Under a severance package approved by the Augusta Commission on Tuesday, she'll continue receiving pay and benefits for nine months, whether she finds a new job or not.
With her annual salary of $125,000, paying her until Sept. 30 will cost $93,750.
The cost of Ms. Johnson's benefits weren't immediately available Tuesday -- Finance Director Donna Williams asked for an open records request and Human Resources Director Rod Powell didn't immediately return a call -- but City Administrator Fred Russell said it's usually a little less than a third of pay.
Using that calculation and adding in the $1,187.14 the city agreed to pay to Ms. Johnson's landlord to break her lease, the cost of severing ties with the former city attorney will total about $125,000 -- the same amount the city paid last year to settle a discrimination lawsuit filed by fired city engineer Teresa Smith.
When the issue of accepting Ms. Johnson's resignation came up Tuesday, a few commissioners balked at the notion of paying her extra money, but Mr. Russell told them it was the best way to make a clean break.
"You would be walking down a path that you don't want to walk down, at this particular time," Mr. Russell said of terminating her without an agreement.
If the board did so, by contract the city would have had to pay her salary and benefits for six months, totaling roughly $83,333. In that case, she could still file suit, and the deal worked out Monday includes an agreement that she won't sue or seek any monetary damages should she file a discrimination complaint with the federal Equal Employment Opportunity Commission.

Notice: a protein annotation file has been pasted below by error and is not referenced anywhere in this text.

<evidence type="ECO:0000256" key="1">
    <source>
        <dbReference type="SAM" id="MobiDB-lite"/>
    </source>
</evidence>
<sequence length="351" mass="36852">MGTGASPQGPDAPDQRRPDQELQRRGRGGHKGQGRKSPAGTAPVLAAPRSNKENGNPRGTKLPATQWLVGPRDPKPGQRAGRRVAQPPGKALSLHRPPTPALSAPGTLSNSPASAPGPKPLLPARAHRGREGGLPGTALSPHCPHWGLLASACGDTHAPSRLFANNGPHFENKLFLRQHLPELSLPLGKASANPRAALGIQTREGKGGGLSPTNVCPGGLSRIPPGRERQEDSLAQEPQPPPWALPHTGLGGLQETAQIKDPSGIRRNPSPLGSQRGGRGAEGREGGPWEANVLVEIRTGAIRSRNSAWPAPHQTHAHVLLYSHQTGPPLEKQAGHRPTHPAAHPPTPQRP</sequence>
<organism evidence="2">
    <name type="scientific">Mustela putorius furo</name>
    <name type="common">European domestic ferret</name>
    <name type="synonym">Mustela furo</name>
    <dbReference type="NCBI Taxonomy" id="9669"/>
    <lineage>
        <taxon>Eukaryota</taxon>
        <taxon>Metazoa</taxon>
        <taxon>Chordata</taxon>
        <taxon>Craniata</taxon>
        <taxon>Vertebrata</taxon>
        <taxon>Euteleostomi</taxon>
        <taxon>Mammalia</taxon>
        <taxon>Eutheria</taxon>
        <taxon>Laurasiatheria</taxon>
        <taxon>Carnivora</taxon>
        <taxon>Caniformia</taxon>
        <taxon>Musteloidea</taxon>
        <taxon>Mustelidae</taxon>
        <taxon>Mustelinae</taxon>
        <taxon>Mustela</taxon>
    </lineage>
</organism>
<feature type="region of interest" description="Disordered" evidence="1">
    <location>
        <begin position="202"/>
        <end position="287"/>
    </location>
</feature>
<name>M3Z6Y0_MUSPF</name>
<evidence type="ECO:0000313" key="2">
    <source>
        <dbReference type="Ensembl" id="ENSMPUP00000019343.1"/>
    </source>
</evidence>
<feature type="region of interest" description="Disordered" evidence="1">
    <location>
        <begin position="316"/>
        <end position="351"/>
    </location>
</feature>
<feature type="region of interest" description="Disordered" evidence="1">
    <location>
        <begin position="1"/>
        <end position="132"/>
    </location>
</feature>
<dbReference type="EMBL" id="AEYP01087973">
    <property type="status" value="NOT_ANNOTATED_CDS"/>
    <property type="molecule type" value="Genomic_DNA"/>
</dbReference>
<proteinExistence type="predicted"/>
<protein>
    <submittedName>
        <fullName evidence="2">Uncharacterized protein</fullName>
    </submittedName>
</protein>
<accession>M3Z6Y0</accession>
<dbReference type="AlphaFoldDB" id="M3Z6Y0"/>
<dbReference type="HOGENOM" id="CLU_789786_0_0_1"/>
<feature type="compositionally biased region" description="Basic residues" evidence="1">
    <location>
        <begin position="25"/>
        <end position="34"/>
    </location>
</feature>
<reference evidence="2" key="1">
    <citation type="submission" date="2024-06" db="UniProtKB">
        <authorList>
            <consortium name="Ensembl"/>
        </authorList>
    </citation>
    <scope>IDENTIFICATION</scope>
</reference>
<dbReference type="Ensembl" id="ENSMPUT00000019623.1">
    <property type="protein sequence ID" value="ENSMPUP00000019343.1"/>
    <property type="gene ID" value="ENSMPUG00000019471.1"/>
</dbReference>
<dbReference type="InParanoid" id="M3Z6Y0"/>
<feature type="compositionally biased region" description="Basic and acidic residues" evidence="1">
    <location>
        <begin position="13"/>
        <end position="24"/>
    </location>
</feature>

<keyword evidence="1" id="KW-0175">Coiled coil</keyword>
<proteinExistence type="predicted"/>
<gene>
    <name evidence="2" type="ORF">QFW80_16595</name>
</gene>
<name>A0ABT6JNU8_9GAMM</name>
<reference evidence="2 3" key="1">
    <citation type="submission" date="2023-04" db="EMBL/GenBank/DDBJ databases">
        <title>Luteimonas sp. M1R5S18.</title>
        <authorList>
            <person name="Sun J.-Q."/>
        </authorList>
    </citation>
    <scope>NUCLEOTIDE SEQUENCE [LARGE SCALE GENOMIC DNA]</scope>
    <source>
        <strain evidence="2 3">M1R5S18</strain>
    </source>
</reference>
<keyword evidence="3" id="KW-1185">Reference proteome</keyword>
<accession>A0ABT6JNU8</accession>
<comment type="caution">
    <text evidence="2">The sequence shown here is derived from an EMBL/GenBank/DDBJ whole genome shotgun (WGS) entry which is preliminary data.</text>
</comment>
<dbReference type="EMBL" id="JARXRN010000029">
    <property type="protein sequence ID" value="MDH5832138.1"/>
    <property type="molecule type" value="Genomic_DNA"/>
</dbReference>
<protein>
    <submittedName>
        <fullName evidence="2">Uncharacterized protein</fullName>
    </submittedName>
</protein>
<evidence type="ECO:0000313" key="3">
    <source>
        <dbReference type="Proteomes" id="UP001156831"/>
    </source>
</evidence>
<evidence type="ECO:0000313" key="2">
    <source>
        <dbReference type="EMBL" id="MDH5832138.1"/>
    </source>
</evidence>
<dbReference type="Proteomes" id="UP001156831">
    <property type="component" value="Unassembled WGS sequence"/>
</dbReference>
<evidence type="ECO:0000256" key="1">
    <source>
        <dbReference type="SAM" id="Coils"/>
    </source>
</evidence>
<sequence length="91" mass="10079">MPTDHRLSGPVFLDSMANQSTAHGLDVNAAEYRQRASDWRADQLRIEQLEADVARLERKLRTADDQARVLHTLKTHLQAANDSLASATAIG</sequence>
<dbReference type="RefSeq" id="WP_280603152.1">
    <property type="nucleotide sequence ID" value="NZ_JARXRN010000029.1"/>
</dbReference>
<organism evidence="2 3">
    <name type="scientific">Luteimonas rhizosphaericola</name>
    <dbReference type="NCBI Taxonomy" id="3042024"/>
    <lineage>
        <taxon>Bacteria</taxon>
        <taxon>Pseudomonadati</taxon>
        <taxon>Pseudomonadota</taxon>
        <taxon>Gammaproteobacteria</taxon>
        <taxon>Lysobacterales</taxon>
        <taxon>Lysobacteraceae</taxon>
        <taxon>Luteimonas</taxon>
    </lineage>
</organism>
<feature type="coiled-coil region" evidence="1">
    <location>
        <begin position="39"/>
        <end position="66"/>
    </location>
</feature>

The commission voted 7-3 to accept Ms. Johnson's resignation and the terms of the package, and to appoint Staff Attorney Andrew McKenzie as interim general counsel. Commissioners Matt Aitken, Bill Lockett and Jimmy Smith dissented.
Mr. Aitken said he voted no because he's new to the board and was unfamiliar with the issue. Mr. Smith said he didn't like the terms of the severance package, questioning why she should be compensated beyond six months "when all the evidence is clear that we have." Mr. Lockett said he was opposed because the deal was worked out behind the scenes.
"For some reason or another, I was left out of the loop," Mr. Lockett said. "I would hope that this would be the last time that this commission will do that."
Mr. Russell said that, in working out the arrangement with Ms. Johnson, he was acting under the direction of seven commissioners -- all but the two new ones and J.R. Hatney -- who were prepared to otherwise fire her Tuesday. No meetings were held, just one-on-one phone conversations, Mr. Russell said.
Georgia Press Association attorney David Hudson said if that's the case, commissioners acted properly under the Georgia Open Meetings Act.
Mr. Russell said he was given legal guidance by Atlanta attorney Ben Mathis, who was referred to Commissioner Jerry Brigham by the Association County Commissioners of Georgia. Mr. Mathis, a labor and employment attorney, is a partner in Freeman, Mathis & Gary, one of the outside firms Ms. Johnson was doling out work to. The firm has handled airport matters, the Teresa Smith case and property tax appeal cases.